How we can make youth more employable by up-skilling
As Africa prepares for an imminent economic takeoff, her young people have a critical role to play in making it a reality. Their youthful energy is a key ingredient in unlocking the continent’s potential as the next frontier for growth.
However, more needs to be done to prepare young people, including those in Kenya, to take on this leadership role. This involves a full spectrum of activities – equipping them with skills, connecting them to employment, and setting them on the path towards a fulfilling career and life.
Kenya is a youthful society, with over half the population estimated to be under 25 years of age. Unfortunately, a significant proportion of these youth are unemployed -- 17 per cent, almost double the global average of 9.2 per cent.
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Ultimately, we need more than just employment opportunities for youth. We also need youth who are suitably qualified and skilled to take up these opportunities.
Thus, the challenge for Kenya, and indeed the rest of the continent, is harnessing the contribution of all youth in order to enable them to contribute towards economic development—equipping them with appropriate skills for the present day job market.
The skills gap facing young people is a matter of huge global concern. Globally, it is estimated that more than 73 million young people are unemployed, and perhaps three times more under-employed. It is no wonder that during the recent UN World Youth Skills Day, the focus was on skills development to improve youth employment.
Granted, many young people leave the formal education system in Kenya every year with a variety of qualifications. However, a common complaint from employers – about 40 per cent, according to research – is that these young people are not qualified to fill even entry-level positions. Surely, there must be a way to solve this mismatch: to train and support young people so that they can succeed in entry-level jobs.
This was the motivation behind the founding of Generation by McKinsey Social Initiative, an independent non-profit, in 2015. So far, Generation operates in 16 cities in Kenya, India, Spain, Mexico, and the US. In each country we operate in, Generation’s approach is to evaluate the local labor market to identify entry-level jobs that feature either high scarcity or high turnover. Based on this, short programmes (4 to 12-weeks long) are developed to offer specific technical and behavioral skills and support services (such as stipends and mentorship). Our goal is to build a systematic programme that can offer young people the skills that will enable them to find satisfying work.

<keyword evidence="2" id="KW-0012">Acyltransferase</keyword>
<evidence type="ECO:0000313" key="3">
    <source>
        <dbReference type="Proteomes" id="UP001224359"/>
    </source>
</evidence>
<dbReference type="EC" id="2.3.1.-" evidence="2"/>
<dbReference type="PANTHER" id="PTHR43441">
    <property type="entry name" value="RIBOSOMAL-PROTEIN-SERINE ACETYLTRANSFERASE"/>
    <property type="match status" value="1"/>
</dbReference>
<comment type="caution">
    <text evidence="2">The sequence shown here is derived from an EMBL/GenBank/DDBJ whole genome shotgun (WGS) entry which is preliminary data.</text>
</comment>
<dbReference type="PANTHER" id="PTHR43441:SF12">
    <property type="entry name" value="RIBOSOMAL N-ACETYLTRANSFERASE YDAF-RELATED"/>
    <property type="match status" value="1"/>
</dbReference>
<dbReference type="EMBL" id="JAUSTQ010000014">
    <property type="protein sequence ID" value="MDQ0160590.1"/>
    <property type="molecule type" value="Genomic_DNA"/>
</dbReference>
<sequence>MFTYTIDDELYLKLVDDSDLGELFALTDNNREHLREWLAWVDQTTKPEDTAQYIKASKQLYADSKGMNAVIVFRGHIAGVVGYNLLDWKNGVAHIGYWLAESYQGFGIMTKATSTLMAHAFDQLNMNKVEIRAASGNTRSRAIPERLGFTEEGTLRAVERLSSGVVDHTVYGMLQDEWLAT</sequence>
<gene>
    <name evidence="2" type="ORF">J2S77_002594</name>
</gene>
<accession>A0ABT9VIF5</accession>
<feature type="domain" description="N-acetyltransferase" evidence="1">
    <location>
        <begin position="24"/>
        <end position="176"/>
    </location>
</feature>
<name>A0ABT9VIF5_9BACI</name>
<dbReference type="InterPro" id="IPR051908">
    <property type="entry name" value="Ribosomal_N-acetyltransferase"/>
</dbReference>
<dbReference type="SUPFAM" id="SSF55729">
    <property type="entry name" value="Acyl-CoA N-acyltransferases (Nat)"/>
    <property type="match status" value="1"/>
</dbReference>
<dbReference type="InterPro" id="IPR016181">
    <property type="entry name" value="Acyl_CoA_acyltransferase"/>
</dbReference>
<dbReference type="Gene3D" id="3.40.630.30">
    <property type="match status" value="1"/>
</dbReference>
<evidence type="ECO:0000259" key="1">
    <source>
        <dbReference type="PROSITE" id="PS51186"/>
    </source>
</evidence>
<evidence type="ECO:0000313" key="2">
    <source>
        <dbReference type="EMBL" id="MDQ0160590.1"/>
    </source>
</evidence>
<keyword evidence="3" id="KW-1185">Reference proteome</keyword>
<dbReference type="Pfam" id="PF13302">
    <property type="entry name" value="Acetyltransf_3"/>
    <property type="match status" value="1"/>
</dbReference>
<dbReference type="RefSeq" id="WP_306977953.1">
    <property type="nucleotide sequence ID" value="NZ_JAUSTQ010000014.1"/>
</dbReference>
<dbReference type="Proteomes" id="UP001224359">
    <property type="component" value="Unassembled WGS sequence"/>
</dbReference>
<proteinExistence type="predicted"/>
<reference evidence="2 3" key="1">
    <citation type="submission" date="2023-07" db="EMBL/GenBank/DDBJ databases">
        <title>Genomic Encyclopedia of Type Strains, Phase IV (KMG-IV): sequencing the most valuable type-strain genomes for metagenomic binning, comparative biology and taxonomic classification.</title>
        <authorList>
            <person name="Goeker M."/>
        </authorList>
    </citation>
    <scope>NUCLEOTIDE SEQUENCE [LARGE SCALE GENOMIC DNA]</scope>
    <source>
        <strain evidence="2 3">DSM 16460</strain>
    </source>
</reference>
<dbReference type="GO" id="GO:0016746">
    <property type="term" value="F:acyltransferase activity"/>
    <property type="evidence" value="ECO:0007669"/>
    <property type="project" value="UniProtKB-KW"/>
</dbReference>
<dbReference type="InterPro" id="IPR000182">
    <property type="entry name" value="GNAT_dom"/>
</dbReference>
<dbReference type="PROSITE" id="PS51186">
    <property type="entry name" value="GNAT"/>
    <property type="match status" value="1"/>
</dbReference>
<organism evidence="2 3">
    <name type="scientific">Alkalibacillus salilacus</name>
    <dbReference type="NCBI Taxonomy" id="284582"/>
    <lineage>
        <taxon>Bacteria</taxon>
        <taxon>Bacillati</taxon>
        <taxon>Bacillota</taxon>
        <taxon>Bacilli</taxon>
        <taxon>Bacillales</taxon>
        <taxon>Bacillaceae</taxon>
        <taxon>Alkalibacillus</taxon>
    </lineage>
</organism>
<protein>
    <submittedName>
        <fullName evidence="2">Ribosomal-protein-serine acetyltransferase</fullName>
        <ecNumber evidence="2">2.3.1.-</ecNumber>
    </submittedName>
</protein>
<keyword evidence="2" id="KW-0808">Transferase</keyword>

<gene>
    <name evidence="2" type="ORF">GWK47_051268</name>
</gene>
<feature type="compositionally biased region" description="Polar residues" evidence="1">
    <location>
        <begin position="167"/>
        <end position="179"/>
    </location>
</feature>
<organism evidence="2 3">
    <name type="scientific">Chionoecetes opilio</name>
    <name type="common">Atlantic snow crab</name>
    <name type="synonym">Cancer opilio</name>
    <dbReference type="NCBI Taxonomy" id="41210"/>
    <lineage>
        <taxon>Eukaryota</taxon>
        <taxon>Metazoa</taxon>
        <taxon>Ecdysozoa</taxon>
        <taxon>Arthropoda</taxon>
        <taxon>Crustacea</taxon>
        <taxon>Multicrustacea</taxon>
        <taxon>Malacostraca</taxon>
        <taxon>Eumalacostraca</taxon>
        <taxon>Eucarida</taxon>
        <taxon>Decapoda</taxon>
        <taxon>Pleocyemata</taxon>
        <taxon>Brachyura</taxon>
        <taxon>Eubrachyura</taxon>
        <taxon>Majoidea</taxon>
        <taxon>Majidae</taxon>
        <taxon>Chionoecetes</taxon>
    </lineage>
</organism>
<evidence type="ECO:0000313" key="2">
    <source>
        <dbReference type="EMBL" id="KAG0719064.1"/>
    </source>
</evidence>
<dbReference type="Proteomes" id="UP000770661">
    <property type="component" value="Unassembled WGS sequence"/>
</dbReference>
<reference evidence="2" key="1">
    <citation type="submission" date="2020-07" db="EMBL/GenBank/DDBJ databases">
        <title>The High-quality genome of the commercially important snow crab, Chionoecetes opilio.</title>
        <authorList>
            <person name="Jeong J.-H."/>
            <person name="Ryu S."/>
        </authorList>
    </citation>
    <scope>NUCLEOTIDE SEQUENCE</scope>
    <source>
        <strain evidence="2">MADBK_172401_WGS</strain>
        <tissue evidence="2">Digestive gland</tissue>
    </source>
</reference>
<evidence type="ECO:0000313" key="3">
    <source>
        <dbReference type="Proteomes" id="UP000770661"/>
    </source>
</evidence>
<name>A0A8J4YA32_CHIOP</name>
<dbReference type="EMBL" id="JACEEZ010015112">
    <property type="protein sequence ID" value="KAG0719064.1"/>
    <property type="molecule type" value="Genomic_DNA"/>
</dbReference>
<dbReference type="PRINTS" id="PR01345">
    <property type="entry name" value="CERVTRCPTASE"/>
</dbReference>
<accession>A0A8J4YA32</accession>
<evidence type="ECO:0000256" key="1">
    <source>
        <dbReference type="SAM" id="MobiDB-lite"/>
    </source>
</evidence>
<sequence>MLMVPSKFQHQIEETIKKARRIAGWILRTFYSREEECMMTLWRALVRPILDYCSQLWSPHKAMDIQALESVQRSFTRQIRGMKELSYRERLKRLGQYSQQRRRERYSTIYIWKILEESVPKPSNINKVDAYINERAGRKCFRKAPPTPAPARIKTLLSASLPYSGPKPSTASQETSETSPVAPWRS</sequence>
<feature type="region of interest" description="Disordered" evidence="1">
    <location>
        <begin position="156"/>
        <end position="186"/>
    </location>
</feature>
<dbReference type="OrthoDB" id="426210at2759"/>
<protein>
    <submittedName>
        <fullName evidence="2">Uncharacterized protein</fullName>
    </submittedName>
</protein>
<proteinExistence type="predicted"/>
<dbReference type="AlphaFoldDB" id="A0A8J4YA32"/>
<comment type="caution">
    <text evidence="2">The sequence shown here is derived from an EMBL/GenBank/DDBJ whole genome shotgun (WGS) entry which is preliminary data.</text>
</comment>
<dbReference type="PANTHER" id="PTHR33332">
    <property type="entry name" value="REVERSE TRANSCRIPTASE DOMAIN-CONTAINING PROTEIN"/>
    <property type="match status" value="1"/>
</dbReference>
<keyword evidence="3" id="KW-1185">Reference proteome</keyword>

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Here in Kenya, Generation is funded by McKinsey & Company and USAID and works with a range of local companies and community organizations. So far, more than 1,000 young people aged between 20 and 29, have completed the programme and 98 per cent of them have been placed in jobs. By the end of 2016, we expect to have placed more than 3,000 Kenyan young people into the labor market.
There are a number of important lessons we have taken away from our work thus far. First, employers need to be involved from the beginning in defining the program and the curriculum. This level of engagement means that young people learn the skills that are most important for the job and employers gain confidence in the program. Second, technical and “soft” skill training should be integrated to prepare young people for jobs in a more holistic way. Third, employers need to interview for skills, not resumes. When young people are tested on skills, and not simply their history, they can better demonstrate their abilities and employers can be sure they are finding candidates who can hit the ground running from the first day on the job. And last, employment and training organizations need to collect and use data effectively—by monitoring young people’s progress from the day they apply for a program into the workplace and beyond, programs can identify what works and what can be done better.
Equip young people with skills and connect them to employment opportunities, and not only do their lives improve, but the economy benefits as well. The dividend that comes from a gainfully engaged youth population is huge. In addition to this, access to a quality workforce is an important factor in making Kenya attractive for investment.
At the end of the day, our youth have an important contribution to make in building a better future for themselves and for their country. They, however, need to be empowered and their creativity encouraged through skills development.
The writer is the Programme Director of Generation Kenya.
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